Revenue is one of the most important variables that investors typically consider in order to evaluate a company’s prospects. The revenue recognition is of high significance for a consistent accounting analysis as it provides the vision of the real gain a particular company can account for (Sondhi and Taub 301). Otherwise stated, it shows only those revenues that have been completed and excludes those that are still being processed.
When revenues are recorded for the accounting purposes, they are reported in accordance with the Generally Accepted Accounting Principles (GAAP). Hence, a company is obliged to meet two critical criteria before including the revenue in the book. First and foremost, it is important that a company fixes the transaction and the amount of money the client has agreed to pay. Secondly, it is essential to complete the transaction (Williams, Carcello and Neal 9). In other words, it is necessary that the client performs the expected payment. Otherwise, in case the payment has not been received yet, the revenue cannot be reported in the book. These requirements can be explained by the fact that the revenues reported for the accounting purposes should reflect the completed transactions only in order to provide accurate data regarding the profit.
The Difference between a Product and Period Expense
While evaluating expenses, it is critical to differentiate between product and period expenses. Thus, according to Mowen, Hansen, and Heitger, a product expense comprises the costs of “direct materials, direct labor, and manufacturing overhead,” whereas it does not include the costs of such operations as selling, storing, etc. (35). The authors likewise point out that a product expense can be divided into two types: prime cost and conversion cost.
A period expense, in its turn, includes those costs that are not related to the product expense: office supplies, salaries, advertising campaigns, etc. (Mowen, Hansen and Heitger 37).
The Matching Concept
The matching concept is the basic rule of composing consistent financial statements. According to this rule, it is essential to ensure that both the reported expenses and revenues refer to the same financial periods and are related to the same goods. In addition, it is not only the amount of the paid cash that needs to be registered in the framework of the matching concept but the relevant accruals and prepayments as well. Experts agree upon the point that the matching concept ensures valid accounting for revenues and inventory (Bendrey, Hussey and West 40).
The analyzed financial statements are provided by Apple and Samsung companies. They both refer to 2015 and 2016 and were retrieved from the official websites. The Apple financial statements were reported on March 26 and March 28 of 2016 and 2015 relatively (Apple par.13). The Samsung financial statements were reported on March 31 and December 31 of 2016 and 2015 relatively (Samsung par. 1). The statements provide the information related to the revenues for a three-month period. It might be viewed that both companies follow the GAAP conventions while composing their financial statements. The links for the relevant financial statements might be seen in Works Cited Section.
The table below represents a comparative analysis of the companies’ performance in five different dimensions: net income, net sales, operating expenses, income tax expense, and selling and administrative expenses. The represented variables should be interpreted as millions.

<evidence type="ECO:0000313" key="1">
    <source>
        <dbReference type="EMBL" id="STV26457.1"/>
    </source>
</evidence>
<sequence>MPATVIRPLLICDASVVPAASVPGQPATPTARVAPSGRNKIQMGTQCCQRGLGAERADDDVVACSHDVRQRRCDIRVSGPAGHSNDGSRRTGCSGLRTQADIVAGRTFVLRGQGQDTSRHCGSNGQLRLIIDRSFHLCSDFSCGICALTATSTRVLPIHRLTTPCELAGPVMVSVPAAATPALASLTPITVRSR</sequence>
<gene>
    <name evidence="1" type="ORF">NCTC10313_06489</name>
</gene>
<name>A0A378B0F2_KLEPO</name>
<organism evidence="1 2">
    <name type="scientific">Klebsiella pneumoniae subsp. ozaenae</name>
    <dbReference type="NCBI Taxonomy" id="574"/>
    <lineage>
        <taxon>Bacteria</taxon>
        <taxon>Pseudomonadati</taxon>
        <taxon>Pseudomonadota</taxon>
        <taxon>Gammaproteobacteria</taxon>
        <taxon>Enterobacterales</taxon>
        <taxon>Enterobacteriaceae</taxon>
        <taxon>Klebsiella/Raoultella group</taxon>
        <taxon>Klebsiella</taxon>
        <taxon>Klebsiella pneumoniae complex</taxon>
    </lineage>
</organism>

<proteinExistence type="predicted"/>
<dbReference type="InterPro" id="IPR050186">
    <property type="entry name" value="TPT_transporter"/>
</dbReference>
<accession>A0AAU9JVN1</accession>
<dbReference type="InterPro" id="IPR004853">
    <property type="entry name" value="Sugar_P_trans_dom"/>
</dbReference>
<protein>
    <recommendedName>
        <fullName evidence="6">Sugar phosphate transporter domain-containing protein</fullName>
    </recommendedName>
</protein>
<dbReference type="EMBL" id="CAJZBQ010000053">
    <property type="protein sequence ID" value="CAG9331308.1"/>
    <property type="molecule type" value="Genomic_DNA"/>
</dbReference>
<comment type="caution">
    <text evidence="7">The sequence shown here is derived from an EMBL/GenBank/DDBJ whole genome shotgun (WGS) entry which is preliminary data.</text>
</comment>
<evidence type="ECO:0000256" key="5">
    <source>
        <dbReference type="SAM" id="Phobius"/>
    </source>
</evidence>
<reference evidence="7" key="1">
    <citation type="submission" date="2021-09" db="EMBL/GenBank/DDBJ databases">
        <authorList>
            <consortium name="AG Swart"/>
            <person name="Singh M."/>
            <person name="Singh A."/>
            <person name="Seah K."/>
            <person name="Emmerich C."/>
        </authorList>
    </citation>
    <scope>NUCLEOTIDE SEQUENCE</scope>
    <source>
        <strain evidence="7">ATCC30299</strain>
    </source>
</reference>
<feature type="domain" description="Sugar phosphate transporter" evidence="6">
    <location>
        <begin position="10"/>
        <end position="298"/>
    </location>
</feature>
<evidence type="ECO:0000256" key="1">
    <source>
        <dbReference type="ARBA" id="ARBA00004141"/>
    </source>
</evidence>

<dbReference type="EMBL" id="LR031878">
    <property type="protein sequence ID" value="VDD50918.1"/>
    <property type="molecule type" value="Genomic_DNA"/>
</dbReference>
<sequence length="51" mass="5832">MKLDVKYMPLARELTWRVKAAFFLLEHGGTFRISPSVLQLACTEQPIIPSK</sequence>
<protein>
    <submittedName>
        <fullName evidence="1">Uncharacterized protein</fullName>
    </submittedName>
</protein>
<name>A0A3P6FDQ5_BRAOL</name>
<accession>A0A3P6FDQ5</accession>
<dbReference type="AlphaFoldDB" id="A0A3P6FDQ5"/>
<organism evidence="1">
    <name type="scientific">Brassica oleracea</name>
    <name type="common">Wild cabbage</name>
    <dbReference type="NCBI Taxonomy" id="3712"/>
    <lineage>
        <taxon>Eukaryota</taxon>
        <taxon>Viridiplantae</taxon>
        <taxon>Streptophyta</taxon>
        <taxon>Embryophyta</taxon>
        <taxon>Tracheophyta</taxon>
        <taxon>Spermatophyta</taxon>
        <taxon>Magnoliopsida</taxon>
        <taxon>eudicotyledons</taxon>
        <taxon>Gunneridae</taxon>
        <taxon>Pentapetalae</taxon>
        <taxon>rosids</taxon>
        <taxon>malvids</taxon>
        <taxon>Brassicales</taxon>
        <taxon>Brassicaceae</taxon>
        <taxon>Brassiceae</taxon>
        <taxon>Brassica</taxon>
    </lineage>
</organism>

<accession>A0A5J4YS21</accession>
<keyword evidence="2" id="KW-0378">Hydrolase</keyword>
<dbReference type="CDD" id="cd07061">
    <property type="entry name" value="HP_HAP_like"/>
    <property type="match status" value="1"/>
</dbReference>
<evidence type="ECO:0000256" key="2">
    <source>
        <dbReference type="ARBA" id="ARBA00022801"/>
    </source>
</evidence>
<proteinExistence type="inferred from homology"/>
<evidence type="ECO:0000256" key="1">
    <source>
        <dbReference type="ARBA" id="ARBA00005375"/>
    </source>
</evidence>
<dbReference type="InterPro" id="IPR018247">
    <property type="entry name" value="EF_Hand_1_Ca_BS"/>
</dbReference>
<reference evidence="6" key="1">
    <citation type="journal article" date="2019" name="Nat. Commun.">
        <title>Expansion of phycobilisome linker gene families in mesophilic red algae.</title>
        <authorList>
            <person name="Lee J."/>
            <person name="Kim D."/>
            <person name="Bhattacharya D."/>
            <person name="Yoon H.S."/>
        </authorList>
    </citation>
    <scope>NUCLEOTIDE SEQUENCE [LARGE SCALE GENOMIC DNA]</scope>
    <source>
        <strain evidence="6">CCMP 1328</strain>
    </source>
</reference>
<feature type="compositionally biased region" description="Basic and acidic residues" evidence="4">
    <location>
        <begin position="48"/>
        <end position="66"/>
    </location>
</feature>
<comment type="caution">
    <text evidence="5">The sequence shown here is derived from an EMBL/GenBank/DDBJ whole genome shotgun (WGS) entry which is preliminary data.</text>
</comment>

|Net Income||$10,516||$ 13,569||$ 4,371||$ 4,849|
|Net Sales||$ 50,557||$ 58,010||$ 41,421||$ 42,828|
|Operating Expenses||$ 5,934||$ 3,460||$ 2,501||$ 2,059|
|Income Tax Expense||$ 3,628||$ 4,955||$1,555||$1,325|
|Selling and Administrative Expenses||$ 3,423||$ 3,460||$ 10,594||$ 10,137|
Table 1 “Comparative Analysis”.
The comparative table illustrates that both companies have shown a downward dynamic in 2016. Hence, it might be seen that the size of the net income in both companies has decreased since 2015. At this point, it should be noted that Apple has shown a more considerable decrease in the net income than Samsung. The net sales have also dropped since 2015, especially in Apple, that has lost almost 8 million dollars. The expenses, on the contrary, illustrate an upward dynamic in both companies. The most critical rise of the expenses can be seen in Apple, where the operating expenses have grown by 2 million dollars within a year. In the meantime, it should be noted that unlike Samsung, Apple has managed to reduce the income tax expenses that also signifies the negative character of its general performance.
It should be noted that comparing the financial information from year to year is easier that comparing the data reported by different companies. Hence, both Apple and Samsung have provided consistent financial statements that are composed in a convenient manner in terms of a comparative analysis. Meanwhile, the report formats differ from each other employing various terms for one and the same notion (ex: “Net Income” in Apple and “Total Earnings” in Samsung) that complicates the comparison.
Apple. Apple Reports Second Quarter Results. 2016. Web.
Bendrey, Mike, Roger Hussey, and Colston West. Essentials of Financial Accounting in Business, London: Cengage Learning, 2004. Print.
Mowen, Maryanne, Don Hansen, and Dan Heitger. Cornerstones of Managerial Accounting, Boston, Massachusetts: Cengage Learning, 2015. Print.
Samsung. Audited Financial Statements. 2016. Web.
Sondhi, Ashwinpaul, and Scott Taub. Revenue Recognition Guide, Chicago, Illinois: CCH, 2008. Print.
Williams, Jan, Joseph Carcello, and Terry Neal. GAAP Guide Level A, Chicago, Illinois: CCH, 2008. Print.